Review of The Polar Express, Directed by Robert Zemeckis
By PAUL D. MILLER
The Polar Express (2004) is the perfect expression of what I hate about Christmas. And by “Christmas,” I mean, of course, the simpering, saccharine celebration of objectless “faith” in nothing in particular—a collection of groundless and ephemeral good feelings we artificially and briefly conjure up before returning to our cynical lives for the other eleven months of the year.
The Polar Express is, according to its official marketing, the “adventure [of] a doubting boy, who takes an extraordinary train ride to the North Pole; during this ride, he embarks on a journey of self-discovery which shows him that the wonder of life never fades for those who believe.”
Believe in what? Being a Christmas movie, the answer is “Santa,” but here Santa is a Metaphor for Something Else. The boy talks with a Hobo, voiced by Tom Hanks, in which Tom Hanks asks him “What’s your persuasion on the Big Man?” The boy confesses, “I want to believe, but…” “But you don’t want to be bamboozled,” Tom Hanks finishes. Thus is established the central conflict of the film. The boy wants to “believe” but struggles with doubt. Later the boy has an encounter with an evil puppet, voiced by Tom Hanks, in which the puppet accuses him: “I know what you are. You’re a doubter! You don’t believe!” In the film’s climax, the boy clutches his fist, shuts his eyes, and repeats like a mantra “I believe…I believe…I believe!” and Santa, voiced by Tom Hanks, appears. To be an unbeliever is to merit to mockery of a muppet, while belief is rewarded with the instant advent of the object of one’s hopes.
The Polar Express—and much the “Christmas spirit” seeks to embody—preaches a religion of belief: believing is good; disbelief is bad. This is both vapid and banal. Belief is not a virtue like courage or wisdom or love that is simply good by itself. The quality of belief depends entirely on what you believe in. Belief in the goodwill of our friends and family is generally good. Belief in fairies and unicorns is, after the age of seven, an embarrassing sign of immaturity. Belief in the tenets of National Socialism at any age is a monstrous evil (even though it is an ethos). Belief is a good thing only if the person or thing we believe in is good.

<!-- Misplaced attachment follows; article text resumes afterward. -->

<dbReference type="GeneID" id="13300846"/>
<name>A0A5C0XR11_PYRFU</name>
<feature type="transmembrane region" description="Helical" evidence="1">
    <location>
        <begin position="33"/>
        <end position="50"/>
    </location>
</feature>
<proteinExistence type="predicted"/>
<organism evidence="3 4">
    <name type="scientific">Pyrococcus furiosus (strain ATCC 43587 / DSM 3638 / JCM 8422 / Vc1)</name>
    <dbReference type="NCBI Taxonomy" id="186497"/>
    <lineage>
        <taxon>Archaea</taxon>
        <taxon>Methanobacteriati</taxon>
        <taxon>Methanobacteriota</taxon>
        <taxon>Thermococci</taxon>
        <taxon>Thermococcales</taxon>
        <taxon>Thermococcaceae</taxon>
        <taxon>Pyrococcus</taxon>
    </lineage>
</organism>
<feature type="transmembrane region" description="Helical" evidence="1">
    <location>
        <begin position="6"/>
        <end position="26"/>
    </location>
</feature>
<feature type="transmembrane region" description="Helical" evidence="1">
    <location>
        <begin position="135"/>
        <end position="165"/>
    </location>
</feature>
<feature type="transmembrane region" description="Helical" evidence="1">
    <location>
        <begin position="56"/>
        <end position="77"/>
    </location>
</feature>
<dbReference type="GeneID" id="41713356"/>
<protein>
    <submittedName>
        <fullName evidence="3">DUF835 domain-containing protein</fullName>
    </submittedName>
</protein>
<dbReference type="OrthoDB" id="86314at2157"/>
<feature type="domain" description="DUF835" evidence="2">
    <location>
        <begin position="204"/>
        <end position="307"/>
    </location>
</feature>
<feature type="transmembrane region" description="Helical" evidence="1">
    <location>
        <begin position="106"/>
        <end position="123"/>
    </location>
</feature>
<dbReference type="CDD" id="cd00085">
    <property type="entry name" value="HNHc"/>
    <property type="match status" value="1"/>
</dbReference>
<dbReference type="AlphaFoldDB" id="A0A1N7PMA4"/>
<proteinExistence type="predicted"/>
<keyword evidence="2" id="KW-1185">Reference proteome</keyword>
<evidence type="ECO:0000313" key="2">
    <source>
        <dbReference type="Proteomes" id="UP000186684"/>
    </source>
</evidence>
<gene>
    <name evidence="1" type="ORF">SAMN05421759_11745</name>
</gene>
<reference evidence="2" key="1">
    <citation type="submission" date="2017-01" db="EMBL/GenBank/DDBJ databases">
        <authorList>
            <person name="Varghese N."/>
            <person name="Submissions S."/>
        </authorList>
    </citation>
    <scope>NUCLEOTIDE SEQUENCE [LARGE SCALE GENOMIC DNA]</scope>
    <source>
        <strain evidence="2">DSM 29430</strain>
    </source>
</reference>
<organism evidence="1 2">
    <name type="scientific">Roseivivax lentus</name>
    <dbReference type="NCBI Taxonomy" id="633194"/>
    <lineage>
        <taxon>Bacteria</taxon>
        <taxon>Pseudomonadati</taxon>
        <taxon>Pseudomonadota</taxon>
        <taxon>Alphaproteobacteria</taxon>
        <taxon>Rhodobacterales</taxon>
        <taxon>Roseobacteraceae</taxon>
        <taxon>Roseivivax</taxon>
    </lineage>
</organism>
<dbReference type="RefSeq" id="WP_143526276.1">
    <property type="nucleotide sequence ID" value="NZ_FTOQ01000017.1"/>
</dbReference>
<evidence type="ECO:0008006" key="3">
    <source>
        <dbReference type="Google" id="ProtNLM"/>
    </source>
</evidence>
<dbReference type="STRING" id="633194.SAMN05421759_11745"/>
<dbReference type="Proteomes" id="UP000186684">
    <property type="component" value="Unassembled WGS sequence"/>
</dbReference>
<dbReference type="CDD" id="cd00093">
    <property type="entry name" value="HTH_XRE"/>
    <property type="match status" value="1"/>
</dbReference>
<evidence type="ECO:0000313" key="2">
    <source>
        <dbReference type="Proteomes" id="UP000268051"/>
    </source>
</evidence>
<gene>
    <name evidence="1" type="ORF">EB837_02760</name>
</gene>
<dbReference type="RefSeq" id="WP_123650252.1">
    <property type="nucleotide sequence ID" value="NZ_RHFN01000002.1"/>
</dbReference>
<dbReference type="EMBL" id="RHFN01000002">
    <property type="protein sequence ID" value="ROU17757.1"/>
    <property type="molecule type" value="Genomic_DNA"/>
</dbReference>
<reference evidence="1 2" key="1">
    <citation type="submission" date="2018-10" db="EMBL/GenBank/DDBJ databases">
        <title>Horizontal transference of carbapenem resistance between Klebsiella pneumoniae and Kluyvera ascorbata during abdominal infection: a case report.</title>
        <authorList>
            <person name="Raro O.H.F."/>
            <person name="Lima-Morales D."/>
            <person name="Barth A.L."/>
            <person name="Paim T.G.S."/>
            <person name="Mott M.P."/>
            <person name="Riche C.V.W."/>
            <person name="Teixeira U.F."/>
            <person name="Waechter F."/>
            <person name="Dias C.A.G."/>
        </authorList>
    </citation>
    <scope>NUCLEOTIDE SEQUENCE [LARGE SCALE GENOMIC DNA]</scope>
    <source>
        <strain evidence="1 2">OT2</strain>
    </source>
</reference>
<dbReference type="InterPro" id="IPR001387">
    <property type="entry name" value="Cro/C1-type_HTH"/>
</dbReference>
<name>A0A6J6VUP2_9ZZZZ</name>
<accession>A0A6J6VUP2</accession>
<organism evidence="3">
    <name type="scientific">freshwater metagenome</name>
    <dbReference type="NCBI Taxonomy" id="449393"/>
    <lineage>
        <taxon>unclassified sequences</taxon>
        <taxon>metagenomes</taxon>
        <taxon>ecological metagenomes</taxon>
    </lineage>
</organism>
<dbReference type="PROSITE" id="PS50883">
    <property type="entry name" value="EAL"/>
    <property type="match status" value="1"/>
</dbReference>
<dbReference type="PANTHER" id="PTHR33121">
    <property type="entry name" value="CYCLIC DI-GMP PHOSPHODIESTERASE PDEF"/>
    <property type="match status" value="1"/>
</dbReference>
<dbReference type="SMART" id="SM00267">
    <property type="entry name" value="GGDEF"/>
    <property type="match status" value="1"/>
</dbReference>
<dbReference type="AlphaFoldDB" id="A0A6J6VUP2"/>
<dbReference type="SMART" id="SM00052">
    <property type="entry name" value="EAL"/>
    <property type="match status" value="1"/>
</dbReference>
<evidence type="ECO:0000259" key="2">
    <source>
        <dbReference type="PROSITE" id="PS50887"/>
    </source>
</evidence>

Even this obvious weakness aside, The Polar Express trivializes the struggle for faith. The boy simply concentrates hard, squints his eyes, chants that he believes, and…Poof! Santa appears like magic. Faith, in this view, is a magical incantation to be uttered; in exchange the Universe delivers our dearest desires. Faith is the currency of karma; have enough of it, and the cosmos starts popping out rewards like a vending machine.
All of which makes it an embarrassment that this movie was apparently marketed directly to evangelicals as a secretly Christian film because it said good things about faith and belief. The opposite is more nearly true.
Part of the problem is the English word “faith” (used to translate the Greek “pisteus” in the New Testament). “Faith” has become a piece of religious jargon. We use it in few other contexts in life, which has drained it of much of its actual meaning. People take it to mean “belief in the existence of” or “having benevolent feelings towards,” something.
In reality, it means “trust.” To have pisteus in someone is to trust him. The essence of trusting a person is not simply believing that the person (Santa, for example) exists; nor that you merely have good feelings (say, towards all mankind). Trusting God means that you believe God will do what he says he will do; that he has a trustworthy character; that his word means something; that God keeps his promises, and that you can and should premise your life, your choices, and your actions on what God says about us and life and himself. Doing so requires faith because we do not (yet) see God face to face. That is why “Faith is the assurance of things hoped for, the conviction of things not seen,” (Hebrews 11:1). Someday when we see God face to face we will no longer need to have faith in him. We will simply know him.
The Polar Express goes nowhere. Instead, it is a transparent effort to capitalize on (and invest in) the Christmas industry, to feed the “Christmas spirit,” and to exploit a groundless and inarticulate sense of obligation that we are supposed to feel well-disposed towards people and believe in Tom Hanks. Jesus was a bit clearer when he told us to love God and our neighbors, and that we should trust him with our souls. And he, unlike Tom Hanks, actually has something to do with Christmas.